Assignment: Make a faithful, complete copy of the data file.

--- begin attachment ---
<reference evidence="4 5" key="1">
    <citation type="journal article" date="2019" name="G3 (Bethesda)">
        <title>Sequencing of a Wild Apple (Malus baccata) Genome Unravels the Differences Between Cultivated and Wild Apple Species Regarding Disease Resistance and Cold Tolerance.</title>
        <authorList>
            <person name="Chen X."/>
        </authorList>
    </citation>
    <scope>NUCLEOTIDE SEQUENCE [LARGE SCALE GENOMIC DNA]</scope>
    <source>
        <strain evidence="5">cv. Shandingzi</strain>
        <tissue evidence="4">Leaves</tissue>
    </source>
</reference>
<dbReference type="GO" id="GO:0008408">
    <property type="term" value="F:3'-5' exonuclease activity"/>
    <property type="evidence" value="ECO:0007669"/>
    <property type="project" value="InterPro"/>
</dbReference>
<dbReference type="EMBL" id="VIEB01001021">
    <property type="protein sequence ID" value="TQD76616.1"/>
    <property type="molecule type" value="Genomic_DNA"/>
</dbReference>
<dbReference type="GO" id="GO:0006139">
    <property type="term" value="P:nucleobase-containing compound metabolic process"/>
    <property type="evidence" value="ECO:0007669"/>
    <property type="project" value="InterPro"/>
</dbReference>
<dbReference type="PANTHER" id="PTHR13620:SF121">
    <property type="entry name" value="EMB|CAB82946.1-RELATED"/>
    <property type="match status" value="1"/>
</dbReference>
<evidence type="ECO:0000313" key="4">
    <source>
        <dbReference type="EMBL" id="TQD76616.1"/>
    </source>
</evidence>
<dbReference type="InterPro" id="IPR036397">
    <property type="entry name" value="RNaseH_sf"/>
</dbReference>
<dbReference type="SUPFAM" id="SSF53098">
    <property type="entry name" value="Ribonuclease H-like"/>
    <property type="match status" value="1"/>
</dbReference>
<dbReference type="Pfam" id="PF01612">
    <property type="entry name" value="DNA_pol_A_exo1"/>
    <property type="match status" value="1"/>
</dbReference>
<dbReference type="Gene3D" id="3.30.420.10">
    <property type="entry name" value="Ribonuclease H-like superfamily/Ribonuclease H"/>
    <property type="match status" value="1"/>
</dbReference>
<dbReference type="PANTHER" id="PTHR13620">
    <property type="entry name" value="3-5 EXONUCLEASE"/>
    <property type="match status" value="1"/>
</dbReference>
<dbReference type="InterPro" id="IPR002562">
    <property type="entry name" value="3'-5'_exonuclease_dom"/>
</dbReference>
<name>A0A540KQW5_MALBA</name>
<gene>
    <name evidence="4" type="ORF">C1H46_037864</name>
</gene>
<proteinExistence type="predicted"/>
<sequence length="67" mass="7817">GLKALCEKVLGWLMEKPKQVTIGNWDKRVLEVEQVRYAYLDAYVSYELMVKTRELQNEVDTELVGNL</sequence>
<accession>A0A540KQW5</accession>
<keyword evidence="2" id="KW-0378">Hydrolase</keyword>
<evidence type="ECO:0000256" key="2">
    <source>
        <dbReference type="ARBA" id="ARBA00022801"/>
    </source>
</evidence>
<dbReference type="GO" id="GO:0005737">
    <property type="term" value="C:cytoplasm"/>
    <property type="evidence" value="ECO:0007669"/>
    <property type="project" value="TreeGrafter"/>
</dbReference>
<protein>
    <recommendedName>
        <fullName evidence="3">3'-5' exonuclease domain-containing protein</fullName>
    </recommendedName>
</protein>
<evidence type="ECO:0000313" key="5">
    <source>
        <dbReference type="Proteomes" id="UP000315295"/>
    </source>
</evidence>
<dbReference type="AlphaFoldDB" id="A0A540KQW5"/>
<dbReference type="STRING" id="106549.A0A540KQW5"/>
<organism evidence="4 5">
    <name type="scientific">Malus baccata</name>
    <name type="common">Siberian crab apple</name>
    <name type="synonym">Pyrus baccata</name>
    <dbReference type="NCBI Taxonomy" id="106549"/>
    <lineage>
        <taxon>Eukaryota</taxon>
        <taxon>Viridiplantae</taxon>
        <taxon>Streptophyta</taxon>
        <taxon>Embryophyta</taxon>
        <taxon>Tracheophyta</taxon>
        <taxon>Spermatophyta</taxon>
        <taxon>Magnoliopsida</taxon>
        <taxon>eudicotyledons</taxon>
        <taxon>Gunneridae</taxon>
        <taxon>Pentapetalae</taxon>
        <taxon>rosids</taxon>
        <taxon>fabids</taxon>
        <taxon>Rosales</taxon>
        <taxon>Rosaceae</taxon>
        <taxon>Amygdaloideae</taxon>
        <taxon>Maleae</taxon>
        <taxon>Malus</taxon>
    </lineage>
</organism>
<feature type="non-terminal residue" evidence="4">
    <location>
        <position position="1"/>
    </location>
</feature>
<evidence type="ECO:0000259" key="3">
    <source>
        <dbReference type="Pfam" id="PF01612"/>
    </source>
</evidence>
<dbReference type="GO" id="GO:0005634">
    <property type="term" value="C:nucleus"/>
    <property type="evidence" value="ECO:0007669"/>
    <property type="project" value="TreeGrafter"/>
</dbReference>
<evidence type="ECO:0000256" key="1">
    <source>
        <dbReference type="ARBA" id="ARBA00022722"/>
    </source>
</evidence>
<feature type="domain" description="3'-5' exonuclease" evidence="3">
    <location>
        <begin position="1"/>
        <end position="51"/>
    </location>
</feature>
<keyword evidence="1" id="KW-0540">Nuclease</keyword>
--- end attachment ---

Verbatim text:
<reference evidence="4 5" key="1">
    <citation type="journal article" date="2019" name="G3 (Bethesda)">
        <title>Sequencing of a Wild Apple (Malus baccata) Genome Unravels the Differences Between Cultivated and Wild Apple Species Regarding Disease Resistance and Cold Tolerance.</title>
        <authorList>
            <person name="Chen X."/>
        </authorList>
    </citation>
    <scope>NUCLEOTIDE SEQUENCE [LARGE SCALE GENOMIC DNA]</scope>
    <source>
        <strain evidence="5">cv. Shandingzi</strain>
        <tissue evidence="4">Leaves</tissue>
    </source>
</reference>
<dbReference type="GO" id="GO:0008408">
    <property type="term" value="F:3'-5' exonuclease activity"/>
    <property type="evidence" value="ECO:0007669"/>
    <property type="project" value="InterPro"/>
</dbReference>
<dbReference type="EMBL" id="VIEB01001021">
    <property type="protein sequence ID" value="TQD76616.1"/>
    <property type="molecule type" value="Genomic_DNA"/>
</dbReference>
<dbReference type="GO" id="GO:0006139">
    <property type="term" value="P:nucleobase-containing compound metabolic process"/>
    <property type="evidence" value="ECO:0007669"/>
    <property type="project" value="InterPro"/>
</dbReference>
<dbReference type="PANTHER" id="PTHR13620:SF121">
    <property type="entry name" value="EMB|CAB82946.1-RELATED"/>
    <property type="match status" value="1"/>
</dbReference>
<evidence type="ECO:0000313" key="4">
    <source>
        <dbReference type="EMBL" id="TQD76616.1"/>
    </source>
</evidence>
<dbReference type="InterPro" id="IPR036397">
    <property type="entry name" value="RNaseH_sf"/>
</dbReference>
<dbReference type="SUPFAM" id="SSF53098">
    <property type="entry name" value="Ribonuclease H-like"/>
    <property type="match status" value="1"/>
</dbReference>
<dbReference type="Pfam" id="PF01612">
    <property type="entry name" value="DNA_pol_A_exo1"/>
    <property type="match status" value="1"/>
</dbReference>
<dbReference type="Gene3D" id="3.30.420.10">
    <property type="entry name" value="Ribonuclease H-like superfamily/Ribonuclease H"/>
    <property type="match status" value="1"/>
</dbReference>
<dbReference type="PANTHER" id="PTHR13620">
    <property type="entry name" value="3-5 EXONUCLEASE"/>
    <property type="match status" value="1"/>
</dbReference>
<dbReference type="InterPro" id="IPR002562">
    <property type="entry name" value="3'-5'_exonuclease_dom"/>
</dbReference>
<name>A0A540KQW5_MALBA</name>
<gene>
    <name evidence="4" type="ORF">C1H46_037864</name>
</gene>
<proteinExistence type="predicted"/>
<sequence length="67" mass="7817">GLKALCEKVLGWLMEKPKQVTIGNWDKRVLEVEQVRYAYLDAYVSYELMVKTRELQNEVDTELVGNL</sequence>
<accession>A0A540KQW5</accession>
<keyword evidence="2" id="KW-0378">Hydrolase</keyword>
<evidence type="ECO:0000256" key="2">
    <source>
        <dbReference type="ARBA" id="ARBA00022801"/>
    </source>
</evidence>
<dbReference type="GO" id="GO:0005737">
    <property type="term" value="C:cytoplasm"/>
    <property type="evidence" value="ECO:0007669"/>
    <property type="project" value="TreeGrafter"/>
</dbReference>
<protein>
    <recommendedName>
        <fullName evidence="3">3'-5' exonuclease domain-containing protein</fullName>
    </recommendedName>
</protein>
<evidence type="ECO:0000313" key="5">
    <source>
        <dbReference type="Proteomes" id="UP000315295"/>
    </source>
</evidence>
<dbReference type="AlphaFoldDB" id="A0A540KQW5"/>
<dbReference type="STRING" id="106549.A0A540KQW5"/>
<organism evidence="4 5">
    <name type="scientific">Malus baccata</name>
    <name type="common">Siberian crab apple</name>
    <name type="synonym">Pyrus baccata</name>
    <dbReference type="NCBI Taxonomy" id="106549"/>
    <lineage>
        <taxon>Eukaryota</taxon>
        <taxon>Viridiplantae</taxon>
        <taxon>Streptophyta</taxon>
        <taxon>Embryophyta</taxon>
        <taxon>Tracheophyta</taxon>
        <taxon>Spermatophyta</taxon>
        <taxon>Magnoliopsida</taxon>
        <taxon>eudicotyledons</taxon>
        <taxon>Gunneridae</taxon>
        <taxon>Pentapetalae</taxon>
        <taxon>rosids</taxon>
        <taxon>fabids</taxon>
        <taxon>Rosales</taxon>
        <taxon>Rosaceae</taxon>
        <taxon>Amygdaloideae</taxon>
        <taxon>Maleae</taxon>
        <taxon>Malus</taxon>
    </lineage>
</organism>
<feature type="non-terminal residue" evidence="4">
    <location>
        <position position="1"/>
    </location>
</feature>
<evidence type="ECO:0000259" key="3">
    <source>
        <dbReference type="Pfam" id="PF01612"/>
    </source>
</evidence>
<dbReference type="GO" id="GO:0005634">
    <property type="term" value="C:nucleus"/>
    <property type="evidence" value="ECO:0007669"/>
    <property type="project" value="TreeGrafter"/>
</dbReference>
<evidence type="ECO:0000256" key="1">
    <source>
        <dbReference type="ARBA" id="ARBA00022722"/>
    </source>
</evidence>
<feature type="domain" description="3'-5' exonuclease" evidence="3">
    <location>
        <begin position="1"/>
        <end position="51"/>
    </location>
</feature>
<keyword evidence="1" id="KW-0540">Nuclease</keyword>